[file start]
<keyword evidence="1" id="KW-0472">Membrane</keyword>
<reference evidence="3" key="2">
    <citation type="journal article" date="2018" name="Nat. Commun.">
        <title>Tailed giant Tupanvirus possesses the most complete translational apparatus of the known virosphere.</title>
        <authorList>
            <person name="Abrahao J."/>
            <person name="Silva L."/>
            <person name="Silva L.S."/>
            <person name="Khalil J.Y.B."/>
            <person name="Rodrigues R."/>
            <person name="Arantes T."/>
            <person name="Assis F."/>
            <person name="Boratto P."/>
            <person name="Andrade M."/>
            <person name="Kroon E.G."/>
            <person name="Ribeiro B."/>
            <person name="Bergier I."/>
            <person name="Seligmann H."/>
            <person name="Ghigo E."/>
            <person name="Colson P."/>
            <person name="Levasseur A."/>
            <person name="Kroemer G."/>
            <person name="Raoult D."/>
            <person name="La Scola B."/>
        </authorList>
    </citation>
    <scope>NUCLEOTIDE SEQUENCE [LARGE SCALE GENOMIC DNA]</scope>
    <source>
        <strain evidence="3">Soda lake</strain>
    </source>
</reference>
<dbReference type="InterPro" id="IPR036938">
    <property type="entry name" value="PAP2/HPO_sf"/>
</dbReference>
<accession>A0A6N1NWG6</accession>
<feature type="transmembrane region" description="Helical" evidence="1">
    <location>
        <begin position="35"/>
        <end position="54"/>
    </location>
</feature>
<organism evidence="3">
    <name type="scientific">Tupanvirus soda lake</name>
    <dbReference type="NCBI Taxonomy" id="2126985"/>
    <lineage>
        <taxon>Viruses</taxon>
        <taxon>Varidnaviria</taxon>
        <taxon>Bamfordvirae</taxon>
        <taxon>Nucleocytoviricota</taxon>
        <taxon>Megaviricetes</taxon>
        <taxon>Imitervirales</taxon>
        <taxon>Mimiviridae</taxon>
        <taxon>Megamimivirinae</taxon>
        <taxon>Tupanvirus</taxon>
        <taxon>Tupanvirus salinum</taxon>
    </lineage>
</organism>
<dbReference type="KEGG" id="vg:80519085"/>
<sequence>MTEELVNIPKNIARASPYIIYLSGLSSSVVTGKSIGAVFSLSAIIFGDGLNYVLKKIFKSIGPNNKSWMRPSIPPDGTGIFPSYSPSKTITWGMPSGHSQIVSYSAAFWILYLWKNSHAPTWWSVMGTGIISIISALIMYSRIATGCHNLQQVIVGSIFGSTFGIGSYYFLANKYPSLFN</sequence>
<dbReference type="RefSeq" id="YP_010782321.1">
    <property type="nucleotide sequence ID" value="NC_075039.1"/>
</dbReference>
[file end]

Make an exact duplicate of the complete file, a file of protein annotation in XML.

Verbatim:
<keyword evidence="1" id="KW-0472">Membrane</keyword>
<reference evidence="3" key="2">
    <citation type="journal article" date="2018" name="Nat. Commun.">
        <title>Tailed giant Tupanvirus possesses the most complete translational apparatus of the known virosphere.</title>
        <authorList>
            <person name="Abrahao J."/>
            <person name="Silva L."/>
            <person name="Silva L.S."/>
            <person name="Khalil J.Y.B."/>
            <person name="Rodrigues R."/>
            <person name="Arantes T."/>
            <person name="Assis F."/>
            <person name="Boratto P."/>
            <person name="Andrade M."/>
            <person name="Kroon E.G."/>
            <person name="Ribeiro B."/>
            <person name="Bergier I."/>
            <person name="Seligmann H."/>
            <person name="Ghigo E."/>
            <person name="Colson P."/>
            <person name="Levasseur A."/>
            <person name="Kroemer G."/>
            <person name="Raoult D."/>
            <person name="La Scola B."/>
        </authorList>
    </citation>
    <scope>NUCLEOTIDE SEQUENCE [LARGE SCALE GENOMIC DNA]</scope>
    <source>
        <strain evidence="3">Soda lake</strain>
    </source>
</reference>
<dbReference type="InterPro" id="IPR036938">
    <property type="entry name" value="PAP2/HPO_sf"/>
</dbReference>
<accession>A0A6N1NWG6</accession>
<feature type="transmembrane region" description="Helical" evidence="1">
    <location>
        <begin position="35"/>
        <end position="54"/>
    </location>
</feature>
<organism evidence="3">
    <name type="scientific">Tupanvirus soda lake</name>
    <dbReference type="NCBI Taxonomy" id="2126985"/>
    <lineage>
        <taxon>Viruses</taxon>
        <taxon>Varidnaviria</taxon>
        <taxon>Bamfordvirae</taxon>
        <taxon>Nucleocytoviricota</taxon>
        <taxon>Megaviricetes</taxon>
        <taxon>Imitervirales</taxon>
        <taxon>Mimiviridae</taxon>
        <taxon>Megamimivirinae</taxon>
        <taxon>Tupanvirus</taxon>
        <taxon>Tupanvirus salinum</taxon>
    </lineage>
</organism>
<dbReference type="KEGG" id="vg:80519085"/>
<sequence>MTEELVNIPKNIARASPYIIYLSGLSSSVVTGKSIGAVFSLSAIIFGDGLNYVLKKIFKSIGPNNKSWMRPSIPPDGTGIFPSYSPSKTITWGMPSGHSQIVSYSAAFWILYLWKNSHAPTWWSVMGTGIISIISALIMYSRIATGCHNLQQVIVGSIFGSTFGIGSYYFLANKYPSLFN</sequence>
<dbReference type="RefSeq" id="YP_010782321.1">
    <property type="nucleotide sequence ID" value="NC_075039.1"/>
</dbReference>